For such offenses as calling chicken eggs "duck eggs" and Yugoslavian pork shoulder "Virginia ham," 14 District restaurants and carry-outs were named yesterday in a city government list of "turth-in-menu" violators.

While some owners and managers of these offending establishments were moving calmly to adjust their menus to their fare or their fare to their menus, several were openly scornful of the crackdown by the District's Environmental Health Administration.

The manager of a Southeast pizza parlor, charged with selling a seven-ounce steak as an eight-ounce steak, protested that health inspectors had weighed the steak on an old scale marked "not for legal trade."

"I felt it was very unfair," said Gladys Hill manager of Star Pizza at 3222 Pennsylvania Ave. SE. The scale, which belongs to the restaurant, was at least 10 years old. Hill complained. In any event, she added, "I didn't make the steaks. They weren't cut here. I bought them for eight-ounce steaks."

"We used to have duck eggs, but duck eggs are very hard to find nowadays," lamented a spokesman for Ruby's, a Chinese restaurant at 609 H St. NW. Besides substituting chicken eggs for duck, Ruby's was cited for selling frozen shrimp as fresh, a violation also charged to two other Chinese restaurants in the city.

Lowe's Deli at 1717 K Street NW was cited for 16 separate truth-in-menu infractions. The Lowe's menu advertised as "home made" eight items, ranging from meat loaf to cole slaw, when all were in fact commercial products, according to the Environmental Health Administration report.

Lowe's was also cited for selling non-Kosher corn beef, pastrami and salami as "kosher," and Yugoslavian ham as "Polish Northern Virginia ham."

Other common violations listed in the report were advertising cuts of chopped beef as "ground sirloin" when they were other grades, and making "chicken salad" from turkey. The one restaurant on the list that offered real ground sirloin the Old Stein Pub at 2603 Connecticut Ave. NW, misrepresented it as "chopped tenderloin steak," according to the report.

All the establishments cited were given penalty points on health inspections, and two were briefly closed because of cumulative violations. But the basic penalty for truth-in-menu infractions is simply the embarassment of being included on the list, staff sanitariam Joseph Nuzzi said.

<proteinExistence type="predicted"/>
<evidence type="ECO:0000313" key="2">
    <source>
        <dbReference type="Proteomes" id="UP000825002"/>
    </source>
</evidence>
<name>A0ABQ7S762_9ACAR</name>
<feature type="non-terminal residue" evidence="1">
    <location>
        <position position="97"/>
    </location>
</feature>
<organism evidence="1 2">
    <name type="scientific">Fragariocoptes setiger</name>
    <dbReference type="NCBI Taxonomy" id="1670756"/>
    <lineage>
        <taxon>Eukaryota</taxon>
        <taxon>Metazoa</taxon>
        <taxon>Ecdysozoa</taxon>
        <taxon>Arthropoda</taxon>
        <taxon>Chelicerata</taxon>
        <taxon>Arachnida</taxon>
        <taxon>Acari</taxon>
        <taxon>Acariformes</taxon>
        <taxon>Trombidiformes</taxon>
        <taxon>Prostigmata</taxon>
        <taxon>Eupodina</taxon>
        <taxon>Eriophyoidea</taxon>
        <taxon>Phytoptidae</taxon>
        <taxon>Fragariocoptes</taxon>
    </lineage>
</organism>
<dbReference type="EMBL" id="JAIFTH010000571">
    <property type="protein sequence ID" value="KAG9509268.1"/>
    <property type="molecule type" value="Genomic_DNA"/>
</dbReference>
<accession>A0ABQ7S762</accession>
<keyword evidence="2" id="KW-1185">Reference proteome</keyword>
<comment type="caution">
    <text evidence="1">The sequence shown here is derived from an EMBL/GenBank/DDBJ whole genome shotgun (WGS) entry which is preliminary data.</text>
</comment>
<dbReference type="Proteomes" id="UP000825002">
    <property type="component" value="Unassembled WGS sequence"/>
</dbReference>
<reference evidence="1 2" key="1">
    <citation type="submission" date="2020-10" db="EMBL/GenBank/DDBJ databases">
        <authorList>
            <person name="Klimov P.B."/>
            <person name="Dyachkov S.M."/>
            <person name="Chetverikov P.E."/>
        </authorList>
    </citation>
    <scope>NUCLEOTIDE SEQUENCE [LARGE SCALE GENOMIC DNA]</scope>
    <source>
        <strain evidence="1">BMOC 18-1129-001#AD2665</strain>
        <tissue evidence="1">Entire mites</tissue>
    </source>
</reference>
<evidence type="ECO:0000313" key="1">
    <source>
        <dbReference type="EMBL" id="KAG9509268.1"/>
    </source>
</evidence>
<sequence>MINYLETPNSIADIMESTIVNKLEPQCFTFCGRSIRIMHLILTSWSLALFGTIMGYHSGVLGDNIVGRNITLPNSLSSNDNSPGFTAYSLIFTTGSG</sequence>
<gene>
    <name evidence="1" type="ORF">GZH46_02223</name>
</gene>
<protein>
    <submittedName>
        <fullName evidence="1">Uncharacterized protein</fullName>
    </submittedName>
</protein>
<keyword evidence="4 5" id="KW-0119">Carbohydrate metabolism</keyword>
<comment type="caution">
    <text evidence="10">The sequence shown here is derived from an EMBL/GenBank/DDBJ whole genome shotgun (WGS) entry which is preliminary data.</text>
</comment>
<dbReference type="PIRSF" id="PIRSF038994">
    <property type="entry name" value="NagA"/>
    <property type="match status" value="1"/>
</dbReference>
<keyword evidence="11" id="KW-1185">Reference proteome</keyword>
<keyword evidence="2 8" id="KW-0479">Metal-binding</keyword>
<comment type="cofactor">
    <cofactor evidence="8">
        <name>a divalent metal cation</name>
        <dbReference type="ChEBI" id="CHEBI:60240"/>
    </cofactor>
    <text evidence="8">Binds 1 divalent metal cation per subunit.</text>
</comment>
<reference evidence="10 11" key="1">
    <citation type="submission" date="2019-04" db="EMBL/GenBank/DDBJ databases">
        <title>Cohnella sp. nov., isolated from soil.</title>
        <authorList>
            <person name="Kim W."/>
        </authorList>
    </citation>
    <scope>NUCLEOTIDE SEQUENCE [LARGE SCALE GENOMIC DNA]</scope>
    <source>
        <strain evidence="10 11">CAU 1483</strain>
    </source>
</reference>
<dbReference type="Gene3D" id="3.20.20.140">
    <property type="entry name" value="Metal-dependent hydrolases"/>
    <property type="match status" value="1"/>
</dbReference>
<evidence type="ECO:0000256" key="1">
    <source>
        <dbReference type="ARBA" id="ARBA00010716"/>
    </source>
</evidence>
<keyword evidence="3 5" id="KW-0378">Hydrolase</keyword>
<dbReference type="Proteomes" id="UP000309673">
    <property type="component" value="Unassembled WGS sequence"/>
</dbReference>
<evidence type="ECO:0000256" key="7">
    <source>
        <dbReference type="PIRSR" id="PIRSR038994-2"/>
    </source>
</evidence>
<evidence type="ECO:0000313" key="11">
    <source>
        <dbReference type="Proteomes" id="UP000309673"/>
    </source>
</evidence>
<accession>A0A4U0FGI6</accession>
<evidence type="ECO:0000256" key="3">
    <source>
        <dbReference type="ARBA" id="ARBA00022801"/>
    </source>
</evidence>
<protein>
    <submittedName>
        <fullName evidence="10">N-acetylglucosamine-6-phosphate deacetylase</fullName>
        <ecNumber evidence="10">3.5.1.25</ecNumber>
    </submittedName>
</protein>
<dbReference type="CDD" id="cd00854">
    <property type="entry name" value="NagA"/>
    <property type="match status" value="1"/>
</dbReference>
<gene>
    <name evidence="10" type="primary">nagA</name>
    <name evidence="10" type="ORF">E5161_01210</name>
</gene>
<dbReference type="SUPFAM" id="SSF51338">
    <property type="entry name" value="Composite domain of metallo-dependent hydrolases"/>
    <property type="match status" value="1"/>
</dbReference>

One of the most irate of those cited in the report was Sat-Peter Singh Khalsa, manager and part-owner of the Golden Temple Restaurant at 1521 Connecticut Ave. NW.

The Golden Temple was accused of identifying ice cream made from cow's milk as "goat's milk ice cream." But Khalsa complained that the Environmental Health Administration itself had ordered him to stop selling the goat's milk product.

"Ice cream" must be made from cow's milk, according to a literal interpretation of the D.C. health code. The code says that milk has to be a key ingredient and elsewhere defines milk as "the lactal secretion obtained from the complete milking of cows."

"Those sons of guns . . . It's ridiculous!" said Khalsa, who has been waging an 18-month battle with city health officials for official permission to sell Honey Goat Ice Cream, a pennsylvania product Khalsa calls "the best ice cream in the world."

Also named in the report on the truth-in-menue violations were in China Palace at 3204 Pennsylvania Ave. SE. Down Under, Inc at 1001 Connecticut Ave. NW, the Dutch Treat at 1710 L St. NW, Emerson's at 7820 Eastern Ave. NW, the Ranchette Carryout at 826 18th St. NW, Quicky Food at 1128 18th St. NW, the Wah Pe at 3835 Pennsylvania Ave. SE, the Wah Sing at 2521 Pennsylvania Ave. SE, and 1789, Inc. at 1226 36th St. NW.